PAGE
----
- Start early. Preparation for finals begins even BEFORE the actual week of final exams. You cannot cram an entire quarter or semester's worth of information into one or two nights of studying. Get started on Monday the week before final exams. Think of finals week as finals weeks.
- Sleep. You need at least four hours of sleep a night to function. College finals are designed to make you think. If you are sleep deprived, you won't be able to comprehend (or answer) the challenging questions you will face.
- Determine what type of final you will be taking. A non-comprehensive final will cover all the information given/discussed after the last mid-term exam. There are also comprehensive finals. Comprehensive finals cover all of the information covered from day one of the class. Determining which type of final you will be taking could make a huge difference in the time you'll need to commit to studying for a particular final.
- Focus on your notes. If you are 23 chapters behind in your reading for a class, don't spend the night before the final trying to read the material for the first time. Unless the professor has clearly stated that the book covers different content than the lecture and that it will be covered on the test, you're better off focusing on your notes (assuming you have been to class).
- Hide. Study in an out-of-the-way place. As tempted as you are to study with your friends, you're best bet is to find a place of your own where you can think. Avoid the mass hysteria at the student union and flee from people wanting to borrow your notes.
- Don't chase an old test. Don't spend the entire night before trying to run down a copy of last year's exam. Even if you do find one, you'll most likely be very disappointed to find that it bears little resemblance to this year's test.
- Stop cramming five minutes before the test. Use this time before the test to relax, catch your breath, and take a minute to get focused. By cramming until the last 30 seconds before you sit down to take the exam, you will more than likely just confuse yourself or walk into a wall trying to read and get to your desk.
- Read all of the directions carefully. Read through the entire test to see what you are up against. Determine if you will have any time pressure and if it is manageable. Determine where the easy points are. Answer those questions first if you think you may be short on time. This will leave the most time to focus on the harder portions of the exam. If different sections of the exam are weighted differently on the point scale, do not waste all of your time on the 2 point questions when there are heavier-weighted 10 point questions to tackle.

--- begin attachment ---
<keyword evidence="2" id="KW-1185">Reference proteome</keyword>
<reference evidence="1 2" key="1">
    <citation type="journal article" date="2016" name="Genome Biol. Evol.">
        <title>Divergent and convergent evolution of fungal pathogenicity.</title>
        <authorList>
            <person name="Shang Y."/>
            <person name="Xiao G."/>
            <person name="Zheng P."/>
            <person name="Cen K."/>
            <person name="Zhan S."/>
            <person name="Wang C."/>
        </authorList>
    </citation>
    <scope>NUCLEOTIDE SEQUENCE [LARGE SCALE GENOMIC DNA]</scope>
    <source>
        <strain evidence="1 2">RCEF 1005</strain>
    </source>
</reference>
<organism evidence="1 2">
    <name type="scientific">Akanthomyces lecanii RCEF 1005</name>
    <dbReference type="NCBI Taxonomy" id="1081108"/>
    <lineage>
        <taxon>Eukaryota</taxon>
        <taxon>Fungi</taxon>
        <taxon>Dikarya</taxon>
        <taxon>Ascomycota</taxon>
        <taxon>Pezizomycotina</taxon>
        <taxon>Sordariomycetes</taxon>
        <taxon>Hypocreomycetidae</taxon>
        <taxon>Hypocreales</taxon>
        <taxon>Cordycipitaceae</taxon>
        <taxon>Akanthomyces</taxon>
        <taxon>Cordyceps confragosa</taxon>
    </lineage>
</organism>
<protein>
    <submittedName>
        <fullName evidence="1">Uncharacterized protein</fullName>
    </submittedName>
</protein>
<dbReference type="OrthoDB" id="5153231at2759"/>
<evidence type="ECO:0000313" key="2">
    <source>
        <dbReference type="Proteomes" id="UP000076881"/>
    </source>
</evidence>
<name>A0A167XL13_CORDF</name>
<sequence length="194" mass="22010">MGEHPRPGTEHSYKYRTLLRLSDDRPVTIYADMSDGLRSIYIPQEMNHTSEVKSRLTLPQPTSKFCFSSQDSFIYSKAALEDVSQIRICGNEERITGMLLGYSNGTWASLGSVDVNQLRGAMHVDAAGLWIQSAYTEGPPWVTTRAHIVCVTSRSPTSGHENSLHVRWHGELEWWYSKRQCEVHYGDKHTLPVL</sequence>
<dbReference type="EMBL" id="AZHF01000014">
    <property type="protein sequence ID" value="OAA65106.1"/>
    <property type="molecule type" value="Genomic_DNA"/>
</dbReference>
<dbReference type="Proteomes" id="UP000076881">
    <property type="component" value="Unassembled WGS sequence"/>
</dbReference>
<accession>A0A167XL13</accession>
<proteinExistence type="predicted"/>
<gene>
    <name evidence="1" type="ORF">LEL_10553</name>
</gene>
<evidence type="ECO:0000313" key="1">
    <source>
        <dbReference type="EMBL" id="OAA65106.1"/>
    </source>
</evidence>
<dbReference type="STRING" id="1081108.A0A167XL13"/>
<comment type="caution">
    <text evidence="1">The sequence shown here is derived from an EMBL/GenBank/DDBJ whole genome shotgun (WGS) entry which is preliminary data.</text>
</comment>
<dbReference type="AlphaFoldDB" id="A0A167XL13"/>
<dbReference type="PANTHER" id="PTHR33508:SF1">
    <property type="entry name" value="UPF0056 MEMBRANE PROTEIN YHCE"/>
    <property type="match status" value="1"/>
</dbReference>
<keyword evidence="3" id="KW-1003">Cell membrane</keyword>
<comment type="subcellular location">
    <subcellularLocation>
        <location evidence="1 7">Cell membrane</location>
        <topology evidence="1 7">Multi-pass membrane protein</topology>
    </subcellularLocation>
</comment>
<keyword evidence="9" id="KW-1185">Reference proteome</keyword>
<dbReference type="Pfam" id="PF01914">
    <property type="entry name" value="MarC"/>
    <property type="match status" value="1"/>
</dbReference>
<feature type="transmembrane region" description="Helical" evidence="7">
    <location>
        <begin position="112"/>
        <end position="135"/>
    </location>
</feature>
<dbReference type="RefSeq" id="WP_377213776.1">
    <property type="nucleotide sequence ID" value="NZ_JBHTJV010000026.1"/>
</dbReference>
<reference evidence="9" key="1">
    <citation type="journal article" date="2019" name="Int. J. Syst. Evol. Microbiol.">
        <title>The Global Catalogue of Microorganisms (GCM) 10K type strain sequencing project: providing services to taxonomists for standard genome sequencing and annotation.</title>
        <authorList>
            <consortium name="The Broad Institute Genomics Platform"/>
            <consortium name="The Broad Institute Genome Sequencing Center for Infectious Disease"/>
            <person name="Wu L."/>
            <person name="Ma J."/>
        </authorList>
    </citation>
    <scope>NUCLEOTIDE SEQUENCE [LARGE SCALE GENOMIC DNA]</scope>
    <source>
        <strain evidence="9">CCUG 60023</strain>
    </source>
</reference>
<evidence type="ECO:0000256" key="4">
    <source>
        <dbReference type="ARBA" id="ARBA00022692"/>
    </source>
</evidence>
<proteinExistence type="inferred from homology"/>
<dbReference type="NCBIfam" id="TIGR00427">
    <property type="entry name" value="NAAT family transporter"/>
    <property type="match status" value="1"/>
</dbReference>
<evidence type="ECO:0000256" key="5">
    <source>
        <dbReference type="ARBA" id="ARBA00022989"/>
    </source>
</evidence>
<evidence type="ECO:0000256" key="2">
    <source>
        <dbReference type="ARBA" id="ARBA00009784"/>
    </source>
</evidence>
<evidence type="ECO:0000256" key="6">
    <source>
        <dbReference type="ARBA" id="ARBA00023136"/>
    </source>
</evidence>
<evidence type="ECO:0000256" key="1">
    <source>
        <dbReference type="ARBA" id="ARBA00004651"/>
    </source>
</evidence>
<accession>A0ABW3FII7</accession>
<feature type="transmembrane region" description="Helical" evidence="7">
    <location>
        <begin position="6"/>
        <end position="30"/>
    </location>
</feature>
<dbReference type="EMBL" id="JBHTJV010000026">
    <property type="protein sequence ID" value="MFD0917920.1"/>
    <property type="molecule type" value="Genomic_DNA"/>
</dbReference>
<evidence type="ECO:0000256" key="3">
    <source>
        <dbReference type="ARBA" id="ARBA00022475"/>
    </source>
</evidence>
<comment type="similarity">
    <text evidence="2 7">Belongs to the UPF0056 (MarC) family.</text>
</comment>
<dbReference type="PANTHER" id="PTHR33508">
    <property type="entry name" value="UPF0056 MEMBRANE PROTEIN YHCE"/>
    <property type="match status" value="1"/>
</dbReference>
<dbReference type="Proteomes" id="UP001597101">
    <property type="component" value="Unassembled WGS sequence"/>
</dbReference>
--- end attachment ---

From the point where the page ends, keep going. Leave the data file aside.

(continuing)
- Stay calm during the exam. If at first glance, the test is overwhelming, remember to breathe! Do not panic. If you don't know the answer to a question, move on to the next question and come back later. Remind yourself that you are well prepared, and take the exam one question at a time. You will gain momentum by answering the easy questions first—and you will do better by keeping your head in the game.
- Ask questions if allowed. If you do, you may find that you gain a great deal of clarity about what the professor is truly getting at with the question. You might even get a feel for the answer the professor is looking for if you listen closely.
- Stay for the entire session. Reread the questions and your answers to them. Make sure you understand what the question is really asking and that you have answered the question completely and accurately.
- Remain calm after the exam. Even if you think you did horribly, worrying about it afterwards will not change a thing; it may however, effect how you do on your other finals. Keep your head up and move on to the next exam. Odds are that if you were well prepared for this exam and you did poorly that others also did poorly. If your received a 48% and the professor decided to curve the final, your score could still be a passing grade.
One one final tip: Study your favorite subject last and the one you dread first. Brisette Gantt, a junior majoring in political science, said she applied this strategy when preparing for finals last semester with dramatic results. "I had to take a math class to fulfill one of the requirements for graduation," Gantt said, "And I hated math." But by applying this strategy, Gantt said she was able to force herself to devote more time to a subject in which she was not strong and reduced time studying subjects she was really into and, by extension, better at. "By doing this I was able to neutralize the difference between love and hate for particular classes," said Gantt. She credited the strategy with helping her to obtain two A-'s, including one for the math class, along with three grade A's in her political science classes last semester.
Timely tips for dealing with test anxiety